Preheat your oven to 220°C/425°F/gas 7.

Place your pork on a clean work surface, skin-side up. Get yourself a small sharp knife and make scores about a centimetre apart through the skin into the fat, but not so deep that you cut into the meat. If the joint is tied, try not to cut through the string. Rub salt right into all the scores you've just made, pulling the skin apart a little if you need to.

Brush any excess salt off the surface then turn it over. Season the underside of the meat with a few pinches of salt and pepper. Place your pork, skin-side up, in a roasting tray and pop in the preheated oven. Roast for 30 minutes, until the skin of the pork has started to puff up and you can see it turning into crackling. At this point, turn the heat down to 170°C/325°F/gas 3, cover the pork snugly with a double layer of tinfoil, pop back in the oven and roast for a further 4 and a half hours.

Take out of the oven, take the foil off, and baste the meat with the fat in the bottom of the tray. Carefully lift the pork up and transfer to a chopping board. Spoon all but a couple of tablespoons of fat out (save it for roast potatoes!).

Add all the veg, garlic and bay leaves to the tray and stir them into the fat. Place the pork back on top of everything and return to the stove without the foil to roast for another hour. By this time the meat should be meltingly soft and tender.

Carefully move the meat to a serving dish, cover again with tinfoil and leave to rest while you make your gravy. Spoon away any fat in the tray, then add the water or stock and place the tray on the hob. Bring to the boil and simmer for a few minutes, stirring constantly with a wooden spoon to scrape up all those lovely sticky tasty bits on the bottom of the tray. When you've got a nice, dark gravy, pour it through a sieve into a bowl or gravy boat, using your spoon to really push all the goodness of the veg through the sieve. Add a little more salt and pepper if it needs it.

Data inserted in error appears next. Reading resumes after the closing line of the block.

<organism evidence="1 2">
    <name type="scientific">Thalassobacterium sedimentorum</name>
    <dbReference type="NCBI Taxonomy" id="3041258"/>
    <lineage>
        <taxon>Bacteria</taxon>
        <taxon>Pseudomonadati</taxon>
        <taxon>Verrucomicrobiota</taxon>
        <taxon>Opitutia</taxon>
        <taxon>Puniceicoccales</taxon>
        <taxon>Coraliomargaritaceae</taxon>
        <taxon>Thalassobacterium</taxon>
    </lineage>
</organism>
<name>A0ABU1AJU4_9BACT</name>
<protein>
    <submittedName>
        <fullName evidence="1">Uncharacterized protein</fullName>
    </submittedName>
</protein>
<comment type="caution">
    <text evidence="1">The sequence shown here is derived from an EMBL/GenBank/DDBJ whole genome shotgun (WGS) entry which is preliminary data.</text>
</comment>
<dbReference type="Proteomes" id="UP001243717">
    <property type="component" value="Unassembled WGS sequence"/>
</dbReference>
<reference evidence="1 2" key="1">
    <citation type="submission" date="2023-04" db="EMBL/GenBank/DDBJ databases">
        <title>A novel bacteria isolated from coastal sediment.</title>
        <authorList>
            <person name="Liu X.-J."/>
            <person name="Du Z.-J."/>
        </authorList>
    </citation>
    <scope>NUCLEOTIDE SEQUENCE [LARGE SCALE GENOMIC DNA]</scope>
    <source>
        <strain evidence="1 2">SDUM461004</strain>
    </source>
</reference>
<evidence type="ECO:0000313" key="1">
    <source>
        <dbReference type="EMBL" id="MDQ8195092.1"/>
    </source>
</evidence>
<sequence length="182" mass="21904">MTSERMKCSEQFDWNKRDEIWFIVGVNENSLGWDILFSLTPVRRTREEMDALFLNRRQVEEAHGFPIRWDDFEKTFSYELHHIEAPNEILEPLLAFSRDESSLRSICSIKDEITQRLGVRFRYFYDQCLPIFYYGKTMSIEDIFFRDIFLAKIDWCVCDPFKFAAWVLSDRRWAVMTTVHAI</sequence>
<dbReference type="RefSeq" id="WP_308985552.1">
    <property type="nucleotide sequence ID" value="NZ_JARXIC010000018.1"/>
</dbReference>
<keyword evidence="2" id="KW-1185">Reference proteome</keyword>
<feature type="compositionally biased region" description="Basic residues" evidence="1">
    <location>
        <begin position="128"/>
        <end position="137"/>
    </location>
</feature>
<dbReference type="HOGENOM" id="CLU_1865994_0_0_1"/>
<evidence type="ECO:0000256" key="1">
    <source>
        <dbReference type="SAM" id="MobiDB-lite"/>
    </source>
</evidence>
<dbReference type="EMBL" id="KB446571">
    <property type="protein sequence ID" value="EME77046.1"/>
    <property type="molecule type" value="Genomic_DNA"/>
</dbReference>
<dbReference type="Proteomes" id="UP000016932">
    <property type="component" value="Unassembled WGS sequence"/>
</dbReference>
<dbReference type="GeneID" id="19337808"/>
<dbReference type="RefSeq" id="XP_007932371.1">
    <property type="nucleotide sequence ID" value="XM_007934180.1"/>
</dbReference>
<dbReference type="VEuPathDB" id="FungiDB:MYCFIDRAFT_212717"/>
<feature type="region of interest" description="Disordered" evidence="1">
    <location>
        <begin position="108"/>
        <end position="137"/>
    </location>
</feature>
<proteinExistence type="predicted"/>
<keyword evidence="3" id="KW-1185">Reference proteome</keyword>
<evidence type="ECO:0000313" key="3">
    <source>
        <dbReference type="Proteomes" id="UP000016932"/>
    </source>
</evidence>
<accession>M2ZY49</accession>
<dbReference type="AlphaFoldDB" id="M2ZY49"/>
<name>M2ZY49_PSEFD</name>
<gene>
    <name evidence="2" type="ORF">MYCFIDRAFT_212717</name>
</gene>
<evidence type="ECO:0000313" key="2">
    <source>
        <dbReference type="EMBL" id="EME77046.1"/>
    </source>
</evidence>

Serve the pork and crackling with your jug of gravy and some lovely roast potatoes (As a treat, you can try roasting them in the fat you spooned out of your roasting tray. Some stewed red cabbage and a dollop of apple sauce will finish this off perfectly.)

Nutritional Information Amount per serving:
  • Calories 819 41%
  • Carbs 8.2g 3%
  • Sugar 5.4g 6%
  • Fat 60.5g 86%
  • Saturates 20.9g 104%
  • Protein 59.7g 132%
Of an adult's reference intake

BUYING SUSTAINABLY SOURCED FISH

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Buying sustainably sourced fish means buying fish that has been caught without endangering the levels of fish stocks and with the protection of the environment in mind. Wild fish caught in areas where stocks are plentiful are sustainably sourced, as are farmed fish that are reared on farms proven to cause no harm to surrounding seas and shores.

When buying either wild or farmed fish, ask whether it is sustainably sourced. If you're unable to obtain this information, don't be afraid to shop elsewhere – only by shopping sustainably can we be sure that the fantastic selection of fish we enjoy today will be around for future generations.

For further information about sustainably sourced fish, please refer to the useful links below:

Marine Stewardship Council
http://www.msc.org/

Fish Online
http://www.fishonline.org